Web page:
An effective organization is driven by individual strengths. The challenge unfortunately, with common distractions, conflicting priorities, unclear objectives, poor communication, and lack of trust, it’s easy to burn out and lose focus.
As a Certified Facilitator of The 7 Habits of Highly Effective People 3-Day Workshop I found this information very interesting from the FranklinCovey organization (Stephen Covey the author of The 7 Habits of Highly Effective People) and wanted to pass it along to you.
Why Does Individual Effectiveness Matter?
FranklinCovey recently surveyed a representative sampling of more than 12,000 workers in North America to find out if people perceive an “effectiveness gap” in their organization. Here are a few of the survey questions and some telling results:
In my organization… Percentage Who Agree
1. People take the initiative to get the job done. 54%
2. We discuss tough issues candidly. 46%
3. We do not undermine each other. 37%
4. People avoid blaming others when things go wrong. 30%
In my own work… Percentage Who Agree
1. My work goals are written down. 33%
2. I take time each workday to identify and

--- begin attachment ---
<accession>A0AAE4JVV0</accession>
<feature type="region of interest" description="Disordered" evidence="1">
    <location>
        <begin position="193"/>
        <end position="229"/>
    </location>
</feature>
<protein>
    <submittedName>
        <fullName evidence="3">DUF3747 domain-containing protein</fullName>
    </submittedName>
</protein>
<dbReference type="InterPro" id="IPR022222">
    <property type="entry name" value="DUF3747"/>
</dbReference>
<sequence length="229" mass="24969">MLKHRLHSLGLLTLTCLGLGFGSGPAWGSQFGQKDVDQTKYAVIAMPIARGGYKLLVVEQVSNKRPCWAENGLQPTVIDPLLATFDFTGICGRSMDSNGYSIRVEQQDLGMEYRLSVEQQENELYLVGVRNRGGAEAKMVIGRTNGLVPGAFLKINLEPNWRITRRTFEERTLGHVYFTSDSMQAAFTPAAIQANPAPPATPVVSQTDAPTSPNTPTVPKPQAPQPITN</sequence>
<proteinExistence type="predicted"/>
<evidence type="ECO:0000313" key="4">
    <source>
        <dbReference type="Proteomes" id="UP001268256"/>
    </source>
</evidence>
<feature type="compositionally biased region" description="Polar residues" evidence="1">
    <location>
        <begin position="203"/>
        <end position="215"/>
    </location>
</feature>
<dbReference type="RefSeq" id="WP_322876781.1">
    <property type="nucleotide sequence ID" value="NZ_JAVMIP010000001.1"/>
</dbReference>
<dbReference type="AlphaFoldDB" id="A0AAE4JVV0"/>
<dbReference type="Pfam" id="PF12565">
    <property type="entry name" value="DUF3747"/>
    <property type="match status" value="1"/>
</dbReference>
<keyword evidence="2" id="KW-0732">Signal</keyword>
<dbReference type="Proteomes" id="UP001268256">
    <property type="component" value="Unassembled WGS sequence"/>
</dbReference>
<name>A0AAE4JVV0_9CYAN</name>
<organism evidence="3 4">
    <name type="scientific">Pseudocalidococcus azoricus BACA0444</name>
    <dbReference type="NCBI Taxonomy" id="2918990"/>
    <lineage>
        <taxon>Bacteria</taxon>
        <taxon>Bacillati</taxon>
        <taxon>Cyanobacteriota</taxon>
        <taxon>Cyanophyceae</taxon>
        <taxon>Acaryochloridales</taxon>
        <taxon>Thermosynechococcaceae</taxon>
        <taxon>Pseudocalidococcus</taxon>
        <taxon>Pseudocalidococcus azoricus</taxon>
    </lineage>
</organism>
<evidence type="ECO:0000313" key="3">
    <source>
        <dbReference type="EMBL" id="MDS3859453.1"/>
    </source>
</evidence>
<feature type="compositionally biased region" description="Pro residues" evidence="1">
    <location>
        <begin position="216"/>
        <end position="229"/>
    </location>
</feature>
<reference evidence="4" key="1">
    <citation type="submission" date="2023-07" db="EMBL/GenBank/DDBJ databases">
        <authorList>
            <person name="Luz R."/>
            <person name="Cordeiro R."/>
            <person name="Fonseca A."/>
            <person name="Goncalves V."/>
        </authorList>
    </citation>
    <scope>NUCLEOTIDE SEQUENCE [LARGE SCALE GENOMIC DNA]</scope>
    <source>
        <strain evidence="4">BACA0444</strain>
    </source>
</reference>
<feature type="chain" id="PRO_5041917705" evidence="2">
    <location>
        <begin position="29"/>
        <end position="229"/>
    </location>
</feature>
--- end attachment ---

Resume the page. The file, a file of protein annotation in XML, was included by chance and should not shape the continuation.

schedule activities around our most important goals 36%
3. I plan activities that allow me to continuously
improve my performance. 34%
4. I spend (% of work time) on the most important
goals of my unit. 60%
Count the Cost of Ineffectiveness
Consider the price paid by an organization when…
1. Only half the people show initiative.
2. Fewer than half feel they can talk candidly about tough issues.
3. Only a third of the people have individual work goals.
4. Only a third plan how to use their time.
5. Only a third are thinking about how to improve their performance.
6. People spend two of every five hours on unimportant matters—other people’s issues, internal bureaucracies, hidden agendas, politics, or departmental and interpersonal conflict.